EdTech Planning Group
N E W S L E T T E R Volume 2 Issue 7
In This Issue
 

In the last edition of our newsletter we reviewed the important role played by an audiovisual consultant, an impartial source of design and engineering expertise in the creation of new AV equipped learning spaces. 

 

In this issue, we discuss the role of Audiovisual Integrator, who typically provides equipment procurement and installation services, as part of a design, specification, bid, and install process involving two separate parties. 

 

In our next newsletter, we will explore the pros and cons of working primarily with only an integrator, in a design/build scenario.

 

As always, if you have any questions, please contact me via email at

 
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Michael David Leiboff
 
 
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EdTech Planning Group is an educational technology and facilities planning consultancy, working primarily with colleges and universities around the United States.
 
Phone 914.613.3303
 
 
The Role of an
Audiovisual Integrator
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Renovating old classrooms or building new ones can be a daunting task. In Newsletter V2N6, we explored the importance of working with an audiovisual consultant, who can serve as a guide to understanding requirements, work closely with an architect to design architectural infrastructure, design multimedia systems and ensure a quality installation process.

Pure AV design consultants do not sell or install equipment. This role is typically filled by an Audiovisual Integrator. These integrators bid competitively on a consultant produced design specification (a document which details all the equipment and installation requirements of a project.) The successful bidder (chosen based on price, reputation, and quality of bid response) has the responsibility of obtaining and installing equipment.

Once chosen, the integrator will sign a contract with the Client and begin their work. Initially, the integrator will meet with the AV consultant and one or more client representatives to review the overall implementation process, schedule, reporting responsibilities, and expectations.
The installation process includes the following steps:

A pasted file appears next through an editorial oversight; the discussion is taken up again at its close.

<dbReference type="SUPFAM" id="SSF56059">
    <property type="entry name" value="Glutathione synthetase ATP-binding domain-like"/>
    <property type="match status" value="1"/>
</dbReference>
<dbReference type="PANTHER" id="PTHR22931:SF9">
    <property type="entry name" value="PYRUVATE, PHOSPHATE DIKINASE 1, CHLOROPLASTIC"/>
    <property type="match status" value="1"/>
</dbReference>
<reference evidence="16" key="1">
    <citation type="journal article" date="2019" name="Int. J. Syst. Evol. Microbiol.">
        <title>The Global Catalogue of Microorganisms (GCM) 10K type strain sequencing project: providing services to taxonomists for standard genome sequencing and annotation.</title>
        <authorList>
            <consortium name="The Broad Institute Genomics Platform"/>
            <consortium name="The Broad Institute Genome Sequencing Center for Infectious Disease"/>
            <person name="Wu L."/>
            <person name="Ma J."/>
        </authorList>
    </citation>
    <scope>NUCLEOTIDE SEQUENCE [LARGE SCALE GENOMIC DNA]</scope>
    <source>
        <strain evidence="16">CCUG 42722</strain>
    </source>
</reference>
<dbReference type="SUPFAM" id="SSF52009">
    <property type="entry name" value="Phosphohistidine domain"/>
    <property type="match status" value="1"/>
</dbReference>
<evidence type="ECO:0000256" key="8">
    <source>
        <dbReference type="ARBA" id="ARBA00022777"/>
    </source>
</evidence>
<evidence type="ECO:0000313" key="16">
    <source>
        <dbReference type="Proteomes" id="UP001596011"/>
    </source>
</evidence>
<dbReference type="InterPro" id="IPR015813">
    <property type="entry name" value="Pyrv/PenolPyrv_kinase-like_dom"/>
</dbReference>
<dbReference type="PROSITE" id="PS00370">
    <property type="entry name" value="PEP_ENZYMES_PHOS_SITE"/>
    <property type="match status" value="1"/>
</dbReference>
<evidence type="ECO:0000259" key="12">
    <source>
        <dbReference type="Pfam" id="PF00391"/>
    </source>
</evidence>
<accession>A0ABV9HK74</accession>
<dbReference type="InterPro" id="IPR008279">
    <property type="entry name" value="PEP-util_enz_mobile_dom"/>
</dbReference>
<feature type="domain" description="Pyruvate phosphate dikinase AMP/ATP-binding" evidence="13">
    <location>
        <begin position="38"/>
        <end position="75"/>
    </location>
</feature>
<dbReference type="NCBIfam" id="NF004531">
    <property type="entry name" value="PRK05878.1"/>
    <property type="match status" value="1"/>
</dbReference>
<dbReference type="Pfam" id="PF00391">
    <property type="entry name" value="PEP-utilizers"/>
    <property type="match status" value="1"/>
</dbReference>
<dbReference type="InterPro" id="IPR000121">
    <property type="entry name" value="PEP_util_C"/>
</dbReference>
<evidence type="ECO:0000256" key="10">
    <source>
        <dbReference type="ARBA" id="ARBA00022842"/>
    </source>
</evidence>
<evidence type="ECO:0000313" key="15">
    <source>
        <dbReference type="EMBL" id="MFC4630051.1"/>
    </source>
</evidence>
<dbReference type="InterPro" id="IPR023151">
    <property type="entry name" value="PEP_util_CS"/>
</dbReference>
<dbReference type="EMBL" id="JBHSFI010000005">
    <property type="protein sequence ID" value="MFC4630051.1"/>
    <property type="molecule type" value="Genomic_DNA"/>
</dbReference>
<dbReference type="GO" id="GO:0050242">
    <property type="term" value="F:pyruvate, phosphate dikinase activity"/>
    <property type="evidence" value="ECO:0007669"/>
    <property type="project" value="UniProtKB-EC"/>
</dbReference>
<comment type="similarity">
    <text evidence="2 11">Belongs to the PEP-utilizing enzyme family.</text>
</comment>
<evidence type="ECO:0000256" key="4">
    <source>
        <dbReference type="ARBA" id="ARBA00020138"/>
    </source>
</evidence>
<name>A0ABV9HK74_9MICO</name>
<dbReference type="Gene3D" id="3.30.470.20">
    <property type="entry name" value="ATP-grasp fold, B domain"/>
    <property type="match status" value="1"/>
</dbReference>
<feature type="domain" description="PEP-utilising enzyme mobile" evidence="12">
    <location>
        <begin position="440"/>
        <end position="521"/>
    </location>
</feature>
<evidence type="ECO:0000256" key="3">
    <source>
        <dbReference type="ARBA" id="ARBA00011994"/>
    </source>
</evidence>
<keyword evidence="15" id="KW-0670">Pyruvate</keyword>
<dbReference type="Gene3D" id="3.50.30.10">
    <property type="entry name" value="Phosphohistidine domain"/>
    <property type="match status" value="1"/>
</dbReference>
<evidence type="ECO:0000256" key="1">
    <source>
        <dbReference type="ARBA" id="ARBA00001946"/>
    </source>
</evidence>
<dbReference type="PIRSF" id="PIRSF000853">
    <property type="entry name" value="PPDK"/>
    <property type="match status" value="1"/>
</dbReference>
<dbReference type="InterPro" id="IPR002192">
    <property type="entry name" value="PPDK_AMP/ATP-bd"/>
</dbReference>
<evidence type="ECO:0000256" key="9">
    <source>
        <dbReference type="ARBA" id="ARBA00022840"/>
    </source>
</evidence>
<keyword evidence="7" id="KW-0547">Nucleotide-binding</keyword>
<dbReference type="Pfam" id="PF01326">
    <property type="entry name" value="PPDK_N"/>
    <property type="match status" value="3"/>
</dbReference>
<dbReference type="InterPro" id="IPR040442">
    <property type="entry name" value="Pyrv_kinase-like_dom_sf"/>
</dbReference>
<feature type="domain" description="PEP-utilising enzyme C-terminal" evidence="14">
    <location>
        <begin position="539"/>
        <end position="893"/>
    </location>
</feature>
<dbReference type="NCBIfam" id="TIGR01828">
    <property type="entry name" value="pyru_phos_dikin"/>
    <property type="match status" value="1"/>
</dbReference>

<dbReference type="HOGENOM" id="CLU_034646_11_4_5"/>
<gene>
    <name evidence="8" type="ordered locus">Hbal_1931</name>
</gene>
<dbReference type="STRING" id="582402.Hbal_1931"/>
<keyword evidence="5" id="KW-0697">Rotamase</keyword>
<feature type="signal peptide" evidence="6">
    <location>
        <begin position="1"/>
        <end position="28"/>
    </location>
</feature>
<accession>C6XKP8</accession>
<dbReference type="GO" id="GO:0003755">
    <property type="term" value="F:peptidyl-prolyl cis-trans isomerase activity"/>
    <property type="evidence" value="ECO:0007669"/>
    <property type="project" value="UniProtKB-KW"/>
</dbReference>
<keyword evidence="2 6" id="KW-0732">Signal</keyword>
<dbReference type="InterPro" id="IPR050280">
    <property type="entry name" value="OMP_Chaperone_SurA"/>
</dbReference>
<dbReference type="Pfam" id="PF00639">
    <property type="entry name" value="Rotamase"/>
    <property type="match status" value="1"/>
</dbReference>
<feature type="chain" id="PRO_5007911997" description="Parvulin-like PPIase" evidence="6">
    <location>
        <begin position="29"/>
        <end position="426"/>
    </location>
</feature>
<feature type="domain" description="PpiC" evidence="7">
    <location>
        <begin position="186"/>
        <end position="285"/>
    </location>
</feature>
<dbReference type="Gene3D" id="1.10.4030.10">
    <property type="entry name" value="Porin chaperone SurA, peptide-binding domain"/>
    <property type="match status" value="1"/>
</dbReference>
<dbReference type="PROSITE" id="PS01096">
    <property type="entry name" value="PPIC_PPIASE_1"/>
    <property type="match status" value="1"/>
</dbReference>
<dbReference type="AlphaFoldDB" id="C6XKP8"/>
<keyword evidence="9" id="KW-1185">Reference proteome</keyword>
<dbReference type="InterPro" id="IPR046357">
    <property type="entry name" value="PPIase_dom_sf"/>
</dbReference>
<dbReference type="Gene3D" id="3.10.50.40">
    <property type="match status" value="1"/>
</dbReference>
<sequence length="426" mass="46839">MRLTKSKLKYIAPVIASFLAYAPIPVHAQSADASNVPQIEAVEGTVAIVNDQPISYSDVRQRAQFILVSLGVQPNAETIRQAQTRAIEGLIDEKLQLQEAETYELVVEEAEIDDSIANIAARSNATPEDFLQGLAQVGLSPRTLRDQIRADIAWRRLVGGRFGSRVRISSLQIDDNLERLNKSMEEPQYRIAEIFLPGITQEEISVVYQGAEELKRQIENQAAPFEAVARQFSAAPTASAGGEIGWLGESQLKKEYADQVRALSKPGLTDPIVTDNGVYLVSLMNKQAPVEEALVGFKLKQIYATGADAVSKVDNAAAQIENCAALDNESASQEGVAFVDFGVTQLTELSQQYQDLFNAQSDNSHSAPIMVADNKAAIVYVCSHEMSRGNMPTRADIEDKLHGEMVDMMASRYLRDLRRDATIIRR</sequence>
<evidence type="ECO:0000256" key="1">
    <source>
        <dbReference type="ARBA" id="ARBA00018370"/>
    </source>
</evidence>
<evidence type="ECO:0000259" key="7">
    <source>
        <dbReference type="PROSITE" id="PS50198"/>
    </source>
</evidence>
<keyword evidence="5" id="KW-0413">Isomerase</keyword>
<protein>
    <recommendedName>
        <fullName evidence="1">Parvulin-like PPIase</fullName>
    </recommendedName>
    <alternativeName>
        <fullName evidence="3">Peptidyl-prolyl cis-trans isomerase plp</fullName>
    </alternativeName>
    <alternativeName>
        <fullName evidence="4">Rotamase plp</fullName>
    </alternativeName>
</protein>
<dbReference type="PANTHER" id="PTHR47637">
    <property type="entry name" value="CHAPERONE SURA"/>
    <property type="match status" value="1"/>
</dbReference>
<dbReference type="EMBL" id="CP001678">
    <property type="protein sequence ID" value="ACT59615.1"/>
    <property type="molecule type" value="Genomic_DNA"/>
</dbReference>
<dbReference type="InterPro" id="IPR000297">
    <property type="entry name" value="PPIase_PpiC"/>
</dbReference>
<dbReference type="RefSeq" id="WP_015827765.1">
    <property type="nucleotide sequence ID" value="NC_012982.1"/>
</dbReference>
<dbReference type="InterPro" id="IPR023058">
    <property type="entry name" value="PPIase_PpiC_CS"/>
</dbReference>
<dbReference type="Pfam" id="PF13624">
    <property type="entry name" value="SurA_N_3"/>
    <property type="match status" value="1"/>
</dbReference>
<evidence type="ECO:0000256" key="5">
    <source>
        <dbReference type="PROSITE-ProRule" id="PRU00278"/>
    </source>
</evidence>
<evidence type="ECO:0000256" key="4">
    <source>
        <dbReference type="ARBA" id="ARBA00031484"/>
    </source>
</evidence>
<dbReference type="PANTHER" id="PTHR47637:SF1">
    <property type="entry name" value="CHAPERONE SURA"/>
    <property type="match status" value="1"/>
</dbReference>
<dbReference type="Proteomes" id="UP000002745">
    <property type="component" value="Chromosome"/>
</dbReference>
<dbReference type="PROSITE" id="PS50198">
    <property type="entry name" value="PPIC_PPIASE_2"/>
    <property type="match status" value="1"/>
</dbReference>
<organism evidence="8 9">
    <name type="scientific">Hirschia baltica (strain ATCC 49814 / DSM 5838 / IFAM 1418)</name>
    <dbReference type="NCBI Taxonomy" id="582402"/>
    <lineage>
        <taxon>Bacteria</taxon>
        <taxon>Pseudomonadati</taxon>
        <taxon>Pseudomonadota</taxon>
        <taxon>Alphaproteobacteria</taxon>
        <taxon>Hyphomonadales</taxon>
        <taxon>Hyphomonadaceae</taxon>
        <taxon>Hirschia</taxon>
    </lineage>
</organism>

Equipment Procurement
 
The specification typically includes all of the equipment necessary to be installed. The integrator places orders for and receives delivery of many, but not necessary all items. It is important to remember that some items may take longer to obtain than others, especially if an item is popular or requires special manufacturing. Thus, sufficient time should be allowed for in the consultant design process to accommodate the procurement of any long-lead items.
 
Equipment Pre-Installation
 
Pre-Installation is the process whereby the integrator assembles all of the racks of equipment, and tests them at in-house production facilities, prior to shipping to the final install site. Often times, the consultant will visit the integrator to make sure that the pre-installation is being completed correctly and workmanship meets quality requirements.

Equipment Installation
 
Installation occurs when the integrator relocates the pre-tested systems elements to their final location. Additional items that are not rack mounted are also shipped from the distributor or manufacturer to the installation site. Projectors and video monitors typically fall into this category.
In terms of timing, equipment installation should not begin until new construction is materially complete and the room is "broom clean" It is important to furnish the integrator with secure storage to protect the devices until they are installed.
Once on site the integrator completes three tasks:
 
  • Installs racks of pre-installed equipment moved from his shop.
  • Installs other AV equipment elements, such as projectors, monitors, cameras, microphones, speakers, control panels, etc.
  • Installs all the low voltage wiring (microphone and video cables, speaker wire, control related wiring, etc.), necessary to allow the integrated system to work.

Equipment Testing
 
After the equipment is installed it must be tested. Often times, the AV consultant will participate during the testing phase, to ensure the systems work as properly. Systems testing should include the use of appropriate measuring instrumentation, to establish that both specific technical criteria, as well as general operational implementation, have been achieved.

Shakedown and Training
 
Once systems installation is complete a period of several weeks should be used for shakedown and training. Shakedown refers to the process of discovering any inconsistencies or operational problems which inevitably crop up. These should be brought to the attention of the integrator, and be remedied before the facilities are turned over to the users.
 
The integrator's responsibilities also include producing instruction manuals for all the equipment, and providing user training. Keep in mind that training should include some train-the-trainer candidates. In this way, tech support personnel and/or more advanced users can train new staff and provide refresher sessions as necessary.
 
In our next newsletter, we will discuss the pros and cons of working directly with an integrator in a design/build relationship.